Conventional wisdom has it that the Hollywood film industry has always been a bastion of the political left, a claim that was probably perpetuated by the FBI, which as early as 1918 dispatched secret agents to Los Angeles to maintain close surveillance over suspected radicals. The notion that Hollywood was a nest of leftists was reinforced by the so-called Red Scare during the Cold War.
The fact of the matter is that Hollywood has had a longer history of conservatism than liberalism, argues movie historian Steven J. Ross in Hollywood Left and Right (Oxford University Press), a fine book that debunks this myth once and for all.
Politics has been part and parcel of Hollywood since its rise as America’s movie capital.
During the silent era, Charlie Chaplin became the first major star to use movies for political ends. But in the main, actors stayed clear of politics, fearing that such activities would alienate audiences or jeopardize their careers.
Louis B. Mayer, a Metro-Goldwyn-Mayer executive, had no such qualms. As Ross puts it, “Mayer was responsible for bringing the Republican party to Hollywood and Hollywood to the Republican party.”
The onset of the Depression and the election of Franklin D. Roosevelt as president prompted many actors to become politically active. Yet stars who strayed too far from the mainstream were blacklisted.
The dissolution of the studio system in the late 1940s encouraged still more actors to speak their minds on a wide range of issues. But the Cold War emboldened right-wing actors.
Ross tracks the evolution of politics in Hollywood by focusing on actors and studio moguls who reflected the left/right divide. The first, second and third chapters are on Chaplin, Mayer and Edward G. Robinson, while the remaining chapters focus on George Murphy, Ronald Reagan, Harry Belafonte, Jane Fonda, Charlton Heston, Warren Beatty and Arnold Schwarzenegger.
To Ross, Chaplin – who was often mistakenly identified as Jewish – was an important figure who represented “the evolving intersection of movie stars, politics and celebrity culture.”
As fascism spread its tentacles across Europe, he joined forces with Orson Welles, Robinson, Melvyn Douglas and other like-minded liberals to denounce Nazi Germany and the economic injustice at home.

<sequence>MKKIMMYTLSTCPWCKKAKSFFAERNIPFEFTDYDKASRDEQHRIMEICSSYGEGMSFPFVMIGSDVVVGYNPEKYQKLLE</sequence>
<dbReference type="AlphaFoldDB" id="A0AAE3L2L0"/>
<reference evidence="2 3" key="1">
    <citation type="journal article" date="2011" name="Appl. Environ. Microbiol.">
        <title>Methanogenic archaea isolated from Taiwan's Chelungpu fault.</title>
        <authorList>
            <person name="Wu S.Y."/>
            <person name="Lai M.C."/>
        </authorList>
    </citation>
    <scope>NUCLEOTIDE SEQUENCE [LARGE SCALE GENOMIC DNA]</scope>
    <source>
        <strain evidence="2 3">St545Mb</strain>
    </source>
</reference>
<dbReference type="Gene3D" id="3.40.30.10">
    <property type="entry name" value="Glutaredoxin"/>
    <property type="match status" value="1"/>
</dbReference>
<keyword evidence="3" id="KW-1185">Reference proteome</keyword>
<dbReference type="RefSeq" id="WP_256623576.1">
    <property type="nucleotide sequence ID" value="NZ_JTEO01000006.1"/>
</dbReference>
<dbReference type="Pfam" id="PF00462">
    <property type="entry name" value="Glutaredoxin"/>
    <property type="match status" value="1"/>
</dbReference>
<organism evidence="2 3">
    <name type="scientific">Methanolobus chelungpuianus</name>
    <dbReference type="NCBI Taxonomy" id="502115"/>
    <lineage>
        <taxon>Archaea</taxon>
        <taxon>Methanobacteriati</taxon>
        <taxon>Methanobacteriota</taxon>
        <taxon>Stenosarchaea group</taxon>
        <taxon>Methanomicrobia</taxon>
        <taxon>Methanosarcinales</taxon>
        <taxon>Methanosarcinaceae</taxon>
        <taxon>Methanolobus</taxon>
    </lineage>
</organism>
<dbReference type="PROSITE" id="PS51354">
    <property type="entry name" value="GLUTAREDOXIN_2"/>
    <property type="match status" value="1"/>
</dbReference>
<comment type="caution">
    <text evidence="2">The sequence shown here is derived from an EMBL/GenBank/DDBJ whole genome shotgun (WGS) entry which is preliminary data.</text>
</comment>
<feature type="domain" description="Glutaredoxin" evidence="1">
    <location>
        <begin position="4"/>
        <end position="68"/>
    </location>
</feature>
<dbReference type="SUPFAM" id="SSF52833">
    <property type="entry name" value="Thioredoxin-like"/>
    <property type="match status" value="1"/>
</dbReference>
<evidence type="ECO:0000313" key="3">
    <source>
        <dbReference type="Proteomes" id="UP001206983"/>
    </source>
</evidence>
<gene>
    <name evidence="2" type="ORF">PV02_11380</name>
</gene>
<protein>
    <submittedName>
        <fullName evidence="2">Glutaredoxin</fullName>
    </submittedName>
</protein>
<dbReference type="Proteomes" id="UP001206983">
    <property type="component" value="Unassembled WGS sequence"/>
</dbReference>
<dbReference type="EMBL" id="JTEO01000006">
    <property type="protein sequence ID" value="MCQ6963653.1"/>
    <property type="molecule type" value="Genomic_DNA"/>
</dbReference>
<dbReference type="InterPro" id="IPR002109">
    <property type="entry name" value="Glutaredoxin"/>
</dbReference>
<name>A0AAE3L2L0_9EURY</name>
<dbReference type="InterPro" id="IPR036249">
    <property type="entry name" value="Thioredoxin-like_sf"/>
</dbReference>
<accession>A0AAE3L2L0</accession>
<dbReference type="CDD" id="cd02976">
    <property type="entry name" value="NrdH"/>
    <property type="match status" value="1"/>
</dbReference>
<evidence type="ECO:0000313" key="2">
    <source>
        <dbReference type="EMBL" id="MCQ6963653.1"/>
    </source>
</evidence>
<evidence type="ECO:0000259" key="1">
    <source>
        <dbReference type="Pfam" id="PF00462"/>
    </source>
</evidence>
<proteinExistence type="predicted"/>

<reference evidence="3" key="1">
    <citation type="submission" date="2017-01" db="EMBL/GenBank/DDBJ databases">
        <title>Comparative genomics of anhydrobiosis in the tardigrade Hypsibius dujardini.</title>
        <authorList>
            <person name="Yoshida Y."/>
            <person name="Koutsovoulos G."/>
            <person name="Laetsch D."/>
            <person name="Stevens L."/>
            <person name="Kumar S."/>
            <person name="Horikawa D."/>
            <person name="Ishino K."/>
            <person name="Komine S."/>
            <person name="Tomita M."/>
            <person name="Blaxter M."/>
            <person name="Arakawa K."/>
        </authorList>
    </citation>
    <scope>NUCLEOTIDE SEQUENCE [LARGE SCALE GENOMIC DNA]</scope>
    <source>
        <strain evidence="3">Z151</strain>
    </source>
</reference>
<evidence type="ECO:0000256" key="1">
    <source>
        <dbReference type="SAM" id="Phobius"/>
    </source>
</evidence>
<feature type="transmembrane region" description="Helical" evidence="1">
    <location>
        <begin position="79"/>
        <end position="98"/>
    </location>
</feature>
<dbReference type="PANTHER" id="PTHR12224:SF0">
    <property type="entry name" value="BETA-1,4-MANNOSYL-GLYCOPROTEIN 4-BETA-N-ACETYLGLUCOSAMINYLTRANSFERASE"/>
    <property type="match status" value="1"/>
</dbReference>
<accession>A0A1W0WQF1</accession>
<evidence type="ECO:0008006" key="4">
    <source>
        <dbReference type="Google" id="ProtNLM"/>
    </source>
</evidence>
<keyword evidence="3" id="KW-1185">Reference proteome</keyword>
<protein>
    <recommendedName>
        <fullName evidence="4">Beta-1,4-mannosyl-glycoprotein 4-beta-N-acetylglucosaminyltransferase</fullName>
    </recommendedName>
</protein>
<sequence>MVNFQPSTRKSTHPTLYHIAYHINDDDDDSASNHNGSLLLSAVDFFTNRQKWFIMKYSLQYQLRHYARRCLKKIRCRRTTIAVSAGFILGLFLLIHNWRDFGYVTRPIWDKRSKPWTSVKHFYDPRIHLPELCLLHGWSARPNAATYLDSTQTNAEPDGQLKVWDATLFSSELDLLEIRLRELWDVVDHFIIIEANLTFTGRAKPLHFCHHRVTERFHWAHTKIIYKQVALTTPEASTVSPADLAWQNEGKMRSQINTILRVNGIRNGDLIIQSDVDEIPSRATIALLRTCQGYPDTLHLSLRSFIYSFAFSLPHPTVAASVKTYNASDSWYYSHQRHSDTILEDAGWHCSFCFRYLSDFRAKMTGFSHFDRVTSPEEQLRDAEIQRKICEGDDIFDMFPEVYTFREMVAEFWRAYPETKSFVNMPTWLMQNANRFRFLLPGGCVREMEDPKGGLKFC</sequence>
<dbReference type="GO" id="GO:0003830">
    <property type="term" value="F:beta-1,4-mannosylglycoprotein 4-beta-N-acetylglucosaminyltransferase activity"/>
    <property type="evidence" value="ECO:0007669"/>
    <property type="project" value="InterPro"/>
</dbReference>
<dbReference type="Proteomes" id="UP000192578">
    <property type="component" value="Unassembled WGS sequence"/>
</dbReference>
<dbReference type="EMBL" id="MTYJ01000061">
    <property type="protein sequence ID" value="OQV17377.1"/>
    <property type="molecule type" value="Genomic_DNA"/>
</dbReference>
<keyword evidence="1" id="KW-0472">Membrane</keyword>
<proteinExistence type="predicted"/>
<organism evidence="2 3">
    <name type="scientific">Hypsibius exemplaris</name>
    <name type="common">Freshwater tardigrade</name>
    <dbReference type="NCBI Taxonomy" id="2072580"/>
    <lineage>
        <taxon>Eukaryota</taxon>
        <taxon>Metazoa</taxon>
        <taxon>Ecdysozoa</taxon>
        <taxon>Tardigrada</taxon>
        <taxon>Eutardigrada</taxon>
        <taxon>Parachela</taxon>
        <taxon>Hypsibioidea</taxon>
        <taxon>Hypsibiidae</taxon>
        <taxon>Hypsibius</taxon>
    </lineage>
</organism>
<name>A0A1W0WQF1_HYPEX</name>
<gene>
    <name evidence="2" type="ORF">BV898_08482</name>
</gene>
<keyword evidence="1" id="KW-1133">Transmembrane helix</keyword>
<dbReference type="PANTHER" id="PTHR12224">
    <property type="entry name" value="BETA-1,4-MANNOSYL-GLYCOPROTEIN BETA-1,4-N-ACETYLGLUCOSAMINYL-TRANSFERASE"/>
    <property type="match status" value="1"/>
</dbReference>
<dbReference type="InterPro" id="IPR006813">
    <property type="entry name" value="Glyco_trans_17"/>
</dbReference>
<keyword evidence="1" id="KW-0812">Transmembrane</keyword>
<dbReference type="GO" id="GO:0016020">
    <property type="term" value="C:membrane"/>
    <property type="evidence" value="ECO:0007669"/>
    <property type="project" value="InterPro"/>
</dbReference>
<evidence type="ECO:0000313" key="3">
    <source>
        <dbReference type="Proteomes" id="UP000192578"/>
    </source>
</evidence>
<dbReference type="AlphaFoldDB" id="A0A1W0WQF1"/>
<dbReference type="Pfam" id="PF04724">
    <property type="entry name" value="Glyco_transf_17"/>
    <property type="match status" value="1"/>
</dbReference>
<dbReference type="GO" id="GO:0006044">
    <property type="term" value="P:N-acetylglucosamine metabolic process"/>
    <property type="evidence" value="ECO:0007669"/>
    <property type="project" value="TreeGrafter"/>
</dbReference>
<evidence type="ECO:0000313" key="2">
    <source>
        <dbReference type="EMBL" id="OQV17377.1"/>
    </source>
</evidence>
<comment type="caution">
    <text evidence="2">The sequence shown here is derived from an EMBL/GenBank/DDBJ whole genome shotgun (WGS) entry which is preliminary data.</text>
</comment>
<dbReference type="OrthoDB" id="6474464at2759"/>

Chaplin’s biting feature film, The Dictator, a parody on Adolf Hitler and his regime, was almost never made because Hollywood’s self-censorship board, the Production Code Administration (PCA), prohibited filmmakers from attacking or mocking foreign governments.
Indeed, the PCA tried to halt production of Warner Brothers’ Confessions of a Nazi Spy, the first explicit anti-Nazi film to emerge from Hollywood.
According to Ross, Mayer – a Jew from Ukraine whose parents went to Canada before immigrating to the United States – was finely attuned to conservative political causes and passed on his knowledge to the Republicans.
“Being Jewish and coming from poverty, he felt a desperate need to be recognized as a success,” he says. “What better proof could there be than being accepted by the party of the wealthy WASP establishment and then moving up in its ranks?”
When his business interests clashed with Jewish interests, Mayer always chose the former. Warner Brothers closed its office in Germany in 1934, but Mayer refused to follow suit. And on the eve of World War II, he invited 10 leading Nazi newspaper editors to his movie lot.
As he grew older, Mayer moved further to the right, coming out in support of Senator Joseph McCarthy. Imagine how miffed Mayer must have been when a liberal, Dore Schary, replaced him at Metro-Goldwyn-Mayer.
Mayer’s polar opposite, Robinson, was born Emanuel Goldenberg in Romania. Affected by the scourge of antisemitism in his native land, Robinson was committed to eradicating social injustice and participated in progressive causes.
Robinson, whom Ross describes as a left liberal, issued denunciations of Nazi Germany, assisted German Jewish refugees and demanded equality for African-Americans. In response, reactionaries fired off a torrent of antisemitic letters branding him as “stinking Yiddish riff-raff.”
Once one of Hollywood’s best-paid performers, he paid dearly for his political beliefs after being accused of associating with Communists.
Although this accusation was patently false, Robinson’s career ground to a halt. The only offers he received were minor roles, at greatly reduced pay scales. The marquee director, Cecil B. DeMille, handed him a plum role in The Ten Commandments, but three years elapsed before he was offered another major role.
In profiling Robinson and other notable figures, Ross writes with authority and panache, proving his case that conservatism has usually trumped liberalism in Hollywood.